C.S.: Talking about role models, and the deconstruction of categories, how do you see your role as an artist?
L.R.: Well, I am trained as an artist, but nowadays when I am asked to provide a cv, I mention first that I am a cyberfeminist. But cyberfeminist is not - yet - recognised as a job, as artist is. And as people know that I am organizing and producing events, I enjoy telling them that I am an artist, because not being a curator or a producer it confuses them, as I am doing what I am doing as cyberfeminist and artist.
C.S.: Can you make a link between the organisational work you are doing, the building of structures, and your understanding of art?
L.R.: I follow a very simple path. When you learn to draw, you look at something. You learn to abstract from that something elements like light, shadow, lines. You do no longer see a lamp, a table, a woman. Seeing in 2d is a way of deconstruction. When I finished my education, I could draw everything, also from memory. But then I realized that everything I had been told about art and the art world was bullshit. What is the art world? What is the field of culture? Its real place, its real life, its economy? I decided to go and find out for myself, to deconstruct it. Maybe it is a bit arrogant to put it like this, but in a way it was like looking at something you want to draw, and I saw how it worked.
At this point I started to create a perception, a sensation. When you are an artist, you put something in place, it may be a product, it may be an action, so as people can feel, see or understand something. For me it was putting people, words, machines together in the same room, and the people being in this place could have a sensation or could understand something, and go away with this understanding.
C.S.: Are you talking about creating a situation?
L.R.: Yes, situation sounds right. I was a conceptual artist without knowing it. What is really important for me, is what happens in between the images, between the people and the image. I was fed up with showing my canvases and my stuff in an exhibition, for people to say "Oh, how nice!", "How bad!", or "I buy it" and then nothing happened. What I wanted was to create a relationship with the people I am showing my work to. Also with CONSTANT we no longer call what we do ífestival', but we call it situation.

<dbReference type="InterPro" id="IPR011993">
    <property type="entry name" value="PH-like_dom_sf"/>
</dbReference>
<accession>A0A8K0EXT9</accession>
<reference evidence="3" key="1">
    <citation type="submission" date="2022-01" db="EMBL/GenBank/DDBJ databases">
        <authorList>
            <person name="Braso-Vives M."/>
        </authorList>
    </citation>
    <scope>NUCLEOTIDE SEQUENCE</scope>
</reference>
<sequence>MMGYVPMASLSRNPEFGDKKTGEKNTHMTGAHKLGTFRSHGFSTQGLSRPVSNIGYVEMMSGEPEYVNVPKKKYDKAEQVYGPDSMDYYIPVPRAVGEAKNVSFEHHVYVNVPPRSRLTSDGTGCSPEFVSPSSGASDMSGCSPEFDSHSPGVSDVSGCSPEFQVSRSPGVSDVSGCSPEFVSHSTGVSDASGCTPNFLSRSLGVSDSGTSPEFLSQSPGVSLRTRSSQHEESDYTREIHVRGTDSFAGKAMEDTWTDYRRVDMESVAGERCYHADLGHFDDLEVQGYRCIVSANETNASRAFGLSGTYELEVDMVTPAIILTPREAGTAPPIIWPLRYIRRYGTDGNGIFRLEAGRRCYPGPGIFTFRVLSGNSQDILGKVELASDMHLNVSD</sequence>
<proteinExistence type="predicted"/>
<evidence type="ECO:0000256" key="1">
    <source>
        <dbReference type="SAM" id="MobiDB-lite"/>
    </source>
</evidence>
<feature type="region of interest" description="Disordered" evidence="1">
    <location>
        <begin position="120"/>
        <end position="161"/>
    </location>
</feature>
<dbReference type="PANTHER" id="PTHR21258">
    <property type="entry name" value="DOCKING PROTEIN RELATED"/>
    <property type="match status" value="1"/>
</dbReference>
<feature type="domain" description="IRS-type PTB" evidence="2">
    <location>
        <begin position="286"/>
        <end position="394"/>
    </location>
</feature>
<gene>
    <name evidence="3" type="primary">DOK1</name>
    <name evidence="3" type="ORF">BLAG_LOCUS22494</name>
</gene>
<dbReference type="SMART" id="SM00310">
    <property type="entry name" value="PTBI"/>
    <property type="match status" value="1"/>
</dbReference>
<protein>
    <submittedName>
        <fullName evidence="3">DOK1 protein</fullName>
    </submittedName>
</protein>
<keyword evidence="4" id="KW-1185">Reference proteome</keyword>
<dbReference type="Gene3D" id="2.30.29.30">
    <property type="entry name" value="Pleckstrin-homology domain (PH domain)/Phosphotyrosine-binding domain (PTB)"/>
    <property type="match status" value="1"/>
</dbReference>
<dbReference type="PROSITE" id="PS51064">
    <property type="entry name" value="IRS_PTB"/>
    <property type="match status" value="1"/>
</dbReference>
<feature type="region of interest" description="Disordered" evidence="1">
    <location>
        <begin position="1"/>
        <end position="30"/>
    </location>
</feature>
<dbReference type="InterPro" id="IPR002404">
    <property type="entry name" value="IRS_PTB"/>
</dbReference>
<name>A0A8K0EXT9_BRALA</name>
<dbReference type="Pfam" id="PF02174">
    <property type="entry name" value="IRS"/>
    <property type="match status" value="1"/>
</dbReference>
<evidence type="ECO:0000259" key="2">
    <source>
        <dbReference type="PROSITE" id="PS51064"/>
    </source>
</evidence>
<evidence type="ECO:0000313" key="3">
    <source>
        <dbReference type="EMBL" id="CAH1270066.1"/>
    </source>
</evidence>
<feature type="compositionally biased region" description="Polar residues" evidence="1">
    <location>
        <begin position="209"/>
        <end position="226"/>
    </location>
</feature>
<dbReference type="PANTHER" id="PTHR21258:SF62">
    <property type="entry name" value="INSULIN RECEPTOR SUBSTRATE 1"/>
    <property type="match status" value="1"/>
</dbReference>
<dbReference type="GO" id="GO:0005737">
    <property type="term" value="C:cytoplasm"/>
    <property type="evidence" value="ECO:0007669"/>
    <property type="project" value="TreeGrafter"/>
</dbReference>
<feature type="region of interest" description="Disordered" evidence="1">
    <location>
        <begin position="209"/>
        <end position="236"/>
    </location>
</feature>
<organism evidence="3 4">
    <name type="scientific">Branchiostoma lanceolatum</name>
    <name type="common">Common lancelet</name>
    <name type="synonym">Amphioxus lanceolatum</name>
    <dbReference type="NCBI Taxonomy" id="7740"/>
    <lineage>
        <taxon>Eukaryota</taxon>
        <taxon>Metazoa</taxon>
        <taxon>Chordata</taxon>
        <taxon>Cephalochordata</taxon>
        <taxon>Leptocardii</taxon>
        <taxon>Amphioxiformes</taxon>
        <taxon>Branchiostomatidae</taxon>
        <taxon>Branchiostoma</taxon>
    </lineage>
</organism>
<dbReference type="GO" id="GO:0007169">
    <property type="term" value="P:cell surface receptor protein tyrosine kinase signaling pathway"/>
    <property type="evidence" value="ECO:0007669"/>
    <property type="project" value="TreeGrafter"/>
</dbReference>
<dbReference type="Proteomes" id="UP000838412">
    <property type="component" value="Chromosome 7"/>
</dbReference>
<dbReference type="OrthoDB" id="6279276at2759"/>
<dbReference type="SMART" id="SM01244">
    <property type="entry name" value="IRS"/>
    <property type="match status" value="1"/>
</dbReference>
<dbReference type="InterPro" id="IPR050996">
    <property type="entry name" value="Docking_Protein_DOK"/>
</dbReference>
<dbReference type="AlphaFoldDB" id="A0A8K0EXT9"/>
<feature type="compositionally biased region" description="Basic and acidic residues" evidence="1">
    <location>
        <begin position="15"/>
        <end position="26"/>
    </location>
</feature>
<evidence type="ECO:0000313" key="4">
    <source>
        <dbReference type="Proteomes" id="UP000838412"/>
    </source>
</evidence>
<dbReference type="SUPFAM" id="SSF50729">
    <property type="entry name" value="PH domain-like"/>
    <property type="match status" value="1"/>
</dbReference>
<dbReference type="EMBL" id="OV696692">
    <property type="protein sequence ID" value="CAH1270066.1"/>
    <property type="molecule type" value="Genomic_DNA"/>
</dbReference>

C.S.: What do you expect from the situation or from the relationship with your íaudience' or the people you invite to your situation?
L.R.: That they go away with something, a word, an image, a bit of practical knowledge; that they stop in the street or when they see a movie, a website and notice something they wouldn't have noticed before. It is like, again I can't find another image, like you put a friendly chip in their mind, it will change slightly or completely their perception. That is what happened to me when I encountered feminism, Chris Marker, cyberfeminism, you, mangas, electronic music, Terre Thaemlitz, sci-fi, hip hop, fan culture, I don't want to make the whole list, there are so, so many people, friends I met, saw, read, that they changed my mind, they let trails on you, in your perception. To be an artist for me was to intervene the in-between people and the world, maybe it is what i call the perception.
C.S.: What role plays CONSTANT for in the way you are practising art?